One of the quintessential summer events is entertaining and just enjoying the outside relaxing and grilling on a deck, so as warmer weather arrives, it’s important to make sure your structure is ready for some summer fun.
We spoke with Joel Boyer of Unique Deck Builders to learn spring deck maintenance and safety tips! Joel has been building decks since 1982 and is part of the North American Deck and Railing Association (NADRA), an organization dedicated to professional development and growth in the deck and railing industry.
Essential deck safety tips
According to the NADRA, more than half of all decks in the U.S. have lived past their life expectancy or approximately 30 million decks. That’s why it’s important to get your deck inspected and maintained by a professional, but there are few DIY deck safety tasks you can do to make sure your deck is ready for summer.
DIY deck safety tasks
- Tighten up nuts, screws, and nails that have popped or come loose.
- Confirm that no deck boards are hanging loose.
- Check the sway of the rails to make sure they’re firm.
- Ensure the stairs feel sturdy when you’re walking on them.
- Check for weaknesses in the railing, supports, and mounting points.
Don’t forget to check under your deck, too.
“Make sure there’s no holes going underneath your deck where animals are starting to live after the winter,” says Joel with a laugh. “You’d freak out if you saw that big gopher living underneath there, looking back at you.”
(Joel recommends calling animal control first before your deck professional with this issue.)
If you have concerns over the safety of your deck, always call a professional.
“All of us professional deck builders will complete a maintenance safety check,” says Joel.
NARDA promotes deck safety awareness and proper deck installations and annual inspections every May with National Deck Safety Month.
Composite deck cleaning and maintenance
You might be wondering, “Which is better, wood decking or composite?” We’re on Team Composite.
“We’re selling 99% composite decks,” says Joel, “and we’ve moved on to companies such as Deckorators. It’s the only company in the business that offers a 50-year material warranty, 25-years stain and fade warranty, and 25-year labor warranty included.”
These decks are mineral-based composite and they are forever, meaning you don’t have to worry about bugs, such as carpenter ants and termites.
Plus, composite decks are maintenance free since they don’t need to be resealed or stained. Homeowners only need to worry about cleaning it.
“If it gets really dirty with mud, you can use soap and water to clean the deck,” says Joel. “If you drop grease on it from your grill, you may have to clean it with a simple cleaner to cut down the grease.”
Joel suggests using soap and water on composite boards for most stains, such as barbecues, leaf, sunscreen, slime, and even hard water marks.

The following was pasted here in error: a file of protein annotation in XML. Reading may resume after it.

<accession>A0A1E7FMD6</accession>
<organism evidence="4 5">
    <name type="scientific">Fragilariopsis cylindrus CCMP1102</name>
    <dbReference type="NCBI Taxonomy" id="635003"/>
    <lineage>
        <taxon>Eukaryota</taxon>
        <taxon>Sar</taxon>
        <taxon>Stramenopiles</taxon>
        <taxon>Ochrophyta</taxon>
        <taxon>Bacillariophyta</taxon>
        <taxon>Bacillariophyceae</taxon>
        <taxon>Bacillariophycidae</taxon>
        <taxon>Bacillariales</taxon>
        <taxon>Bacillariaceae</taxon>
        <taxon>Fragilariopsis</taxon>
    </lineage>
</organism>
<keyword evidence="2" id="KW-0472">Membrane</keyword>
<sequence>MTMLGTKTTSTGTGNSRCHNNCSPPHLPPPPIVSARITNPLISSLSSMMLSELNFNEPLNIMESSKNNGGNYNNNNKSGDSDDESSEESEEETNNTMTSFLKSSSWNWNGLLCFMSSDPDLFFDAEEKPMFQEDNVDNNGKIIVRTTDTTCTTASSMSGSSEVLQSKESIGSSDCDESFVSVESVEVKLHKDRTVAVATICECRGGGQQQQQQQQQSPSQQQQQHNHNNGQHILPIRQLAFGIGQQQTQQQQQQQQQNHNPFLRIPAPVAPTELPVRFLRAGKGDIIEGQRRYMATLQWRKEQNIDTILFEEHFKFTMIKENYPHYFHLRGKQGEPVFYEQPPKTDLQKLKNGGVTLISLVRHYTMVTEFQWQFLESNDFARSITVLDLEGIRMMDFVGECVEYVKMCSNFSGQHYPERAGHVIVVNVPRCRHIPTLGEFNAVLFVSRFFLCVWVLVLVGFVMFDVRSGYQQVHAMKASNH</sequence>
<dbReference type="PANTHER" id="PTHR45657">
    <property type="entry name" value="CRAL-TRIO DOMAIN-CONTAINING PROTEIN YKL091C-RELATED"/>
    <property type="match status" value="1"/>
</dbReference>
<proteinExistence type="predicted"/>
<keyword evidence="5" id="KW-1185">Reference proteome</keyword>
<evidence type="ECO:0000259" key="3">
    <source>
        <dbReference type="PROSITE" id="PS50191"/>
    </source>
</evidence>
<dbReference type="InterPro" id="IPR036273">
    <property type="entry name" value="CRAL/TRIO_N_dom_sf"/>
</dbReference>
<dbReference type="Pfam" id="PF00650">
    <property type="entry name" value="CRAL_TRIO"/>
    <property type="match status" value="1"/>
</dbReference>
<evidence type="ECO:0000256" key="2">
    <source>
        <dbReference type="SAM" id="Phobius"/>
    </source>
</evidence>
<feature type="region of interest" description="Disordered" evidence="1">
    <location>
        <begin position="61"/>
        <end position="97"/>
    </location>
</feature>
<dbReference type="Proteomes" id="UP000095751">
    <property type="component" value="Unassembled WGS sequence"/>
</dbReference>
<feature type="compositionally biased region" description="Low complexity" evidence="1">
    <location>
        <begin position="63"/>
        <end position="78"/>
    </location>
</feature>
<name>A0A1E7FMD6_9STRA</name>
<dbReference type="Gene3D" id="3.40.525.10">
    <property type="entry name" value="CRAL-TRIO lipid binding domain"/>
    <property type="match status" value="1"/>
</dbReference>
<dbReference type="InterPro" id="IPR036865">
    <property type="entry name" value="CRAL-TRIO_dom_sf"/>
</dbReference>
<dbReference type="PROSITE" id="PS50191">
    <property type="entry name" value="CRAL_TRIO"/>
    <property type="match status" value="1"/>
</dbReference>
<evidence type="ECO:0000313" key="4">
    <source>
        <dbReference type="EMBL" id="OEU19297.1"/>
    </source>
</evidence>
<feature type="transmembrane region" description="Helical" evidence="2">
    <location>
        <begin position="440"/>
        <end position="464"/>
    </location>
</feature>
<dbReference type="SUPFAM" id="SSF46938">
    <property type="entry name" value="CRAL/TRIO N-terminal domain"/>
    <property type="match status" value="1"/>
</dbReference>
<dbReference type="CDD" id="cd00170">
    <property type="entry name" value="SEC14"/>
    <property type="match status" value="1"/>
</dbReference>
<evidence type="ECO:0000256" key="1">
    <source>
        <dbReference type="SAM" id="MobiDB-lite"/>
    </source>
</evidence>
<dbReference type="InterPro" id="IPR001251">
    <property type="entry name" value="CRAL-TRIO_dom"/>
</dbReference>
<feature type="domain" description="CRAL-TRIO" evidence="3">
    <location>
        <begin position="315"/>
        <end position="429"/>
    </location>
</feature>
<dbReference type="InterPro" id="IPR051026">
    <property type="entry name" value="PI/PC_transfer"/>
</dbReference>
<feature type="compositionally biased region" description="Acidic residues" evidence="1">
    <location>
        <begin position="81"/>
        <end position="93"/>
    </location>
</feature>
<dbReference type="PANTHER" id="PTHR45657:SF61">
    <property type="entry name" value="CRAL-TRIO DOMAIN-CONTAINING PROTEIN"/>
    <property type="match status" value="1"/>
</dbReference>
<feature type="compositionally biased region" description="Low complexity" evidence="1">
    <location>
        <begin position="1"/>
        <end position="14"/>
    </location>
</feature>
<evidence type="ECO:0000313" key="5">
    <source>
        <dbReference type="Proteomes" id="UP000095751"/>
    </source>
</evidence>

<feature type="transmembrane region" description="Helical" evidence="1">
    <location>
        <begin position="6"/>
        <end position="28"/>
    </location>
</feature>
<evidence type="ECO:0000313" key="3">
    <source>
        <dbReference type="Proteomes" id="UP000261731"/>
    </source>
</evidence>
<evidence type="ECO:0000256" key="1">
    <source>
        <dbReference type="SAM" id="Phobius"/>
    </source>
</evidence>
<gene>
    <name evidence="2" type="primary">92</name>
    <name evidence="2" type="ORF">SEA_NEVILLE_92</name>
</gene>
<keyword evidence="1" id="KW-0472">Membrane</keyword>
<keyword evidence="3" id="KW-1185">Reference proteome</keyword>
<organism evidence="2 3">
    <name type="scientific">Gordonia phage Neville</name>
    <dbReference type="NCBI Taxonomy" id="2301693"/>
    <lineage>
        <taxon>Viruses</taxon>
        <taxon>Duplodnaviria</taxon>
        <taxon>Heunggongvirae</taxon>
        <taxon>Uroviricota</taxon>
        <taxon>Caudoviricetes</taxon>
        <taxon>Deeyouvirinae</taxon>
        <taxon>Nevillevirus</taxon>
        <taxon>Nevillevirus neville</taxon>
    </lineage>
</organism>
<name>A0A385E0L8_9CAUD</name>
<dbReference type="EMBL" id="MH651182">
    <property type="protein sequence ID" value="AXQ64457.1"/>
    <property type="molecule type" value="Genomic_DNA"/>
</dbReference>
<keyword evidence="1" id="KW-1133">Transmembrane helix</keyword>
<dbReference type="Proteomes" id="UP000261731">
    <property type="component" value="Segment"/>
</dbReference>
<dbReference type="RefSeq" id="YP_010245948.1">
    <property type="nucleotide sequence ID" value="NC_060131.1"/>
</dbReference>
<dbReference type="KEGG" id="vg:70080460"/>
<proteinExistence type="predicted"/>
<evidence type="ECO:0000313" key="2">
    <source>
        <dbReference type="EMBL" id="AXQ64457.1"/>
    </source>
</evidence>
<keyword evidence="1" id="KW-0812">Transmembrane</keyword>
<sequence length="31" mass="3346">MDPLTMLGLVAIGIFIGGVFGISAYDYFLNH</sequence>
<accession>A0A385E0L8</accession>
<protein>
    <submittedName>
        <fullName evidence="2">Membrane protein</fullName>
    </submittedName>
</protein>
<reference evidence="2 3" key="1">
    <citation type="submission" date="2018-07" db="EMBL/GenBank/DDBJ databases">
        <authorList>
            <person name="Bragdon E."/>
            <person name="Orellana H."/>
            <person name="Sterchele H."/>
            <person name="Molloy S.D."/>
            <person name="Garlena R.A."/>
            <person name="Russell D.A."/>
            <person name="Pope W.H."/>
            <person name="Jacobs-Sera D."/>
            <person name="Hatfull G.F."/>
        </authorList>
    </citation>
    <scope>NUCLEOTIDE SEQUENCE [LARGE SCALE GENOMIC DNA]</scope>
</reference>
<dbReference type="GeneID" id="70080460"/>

Wooden deck maintenance
“Most of the decks that I see today are old and rotted cedar wood decks that are anywhere from five years old and on, and need constant maintenance,” says Joel.
Real wood decks can crack, splinter, and create hazardous situations. If you enjoy your wood deck and want to keep it healthy, then you should contact a professional to help with the maintenance and upkeep.
“Most homeowners don’t know how to power wash in the right direction or which oil-based sealers to use,” says Joel. “I recommend only having your deck professionally done by someone who’s got a good reputation and years in business.”
When good decks go bad
Decks can be a great addition to every home, but if you’re buying a home with one already built, there are a few things you need to be on the lookout for.
“I see a lot of the older decks were not mounted to the house correctly – a lot of bowing and sagging,” says Joel.
Rotting boards and supports, cracked boards, and black or green moss from algae are frequent problems with older, neglected decks.
“I see a lot of the wear and tear,” says Joel, who notes that homes in the eighties and nineties were frequently built with decks. “Your deck’s been outside for more than 15 years. It’s going to look beat up, and some homeowners have never touched them.”
Upgrade your outdoor living space
Do you need to elevate your outdoor living space? Though prices vary, Joel says new composite decks generally run around $80 per square foot and approximately $40 per square foot for wood decks.
“Composite pays for itself in seven years because every year you’re washing and staining your wooden deck at $2,000,” per year says Joel. “It adds up pretty quickly.”
When discussing upgrading options, it’s important to know you have many. Today’s decks aren’t your parents’ decks.
“Glass rails are an option. Lighted post caps, solar LED post caps – basically anything a homeowner would want,” says Joel. “You’ve got fire pits that could be set on them if they’re UL approved.”
Additional feature features include pergolas, arbors, and pavilion roofs.
“You can sit underneath, outside, and not be bothered by rain, but still be outside with a TV on the wall and heaters in the ceiling to provide extra warmth in the fall and early spring. You’ve got all these new options you can choose from.”
When buying a deck, consider the 50-year warranty option.
“You’re buying your last deck from Decorators forever,” says Joel. “You don’t buy another deck until you move.”
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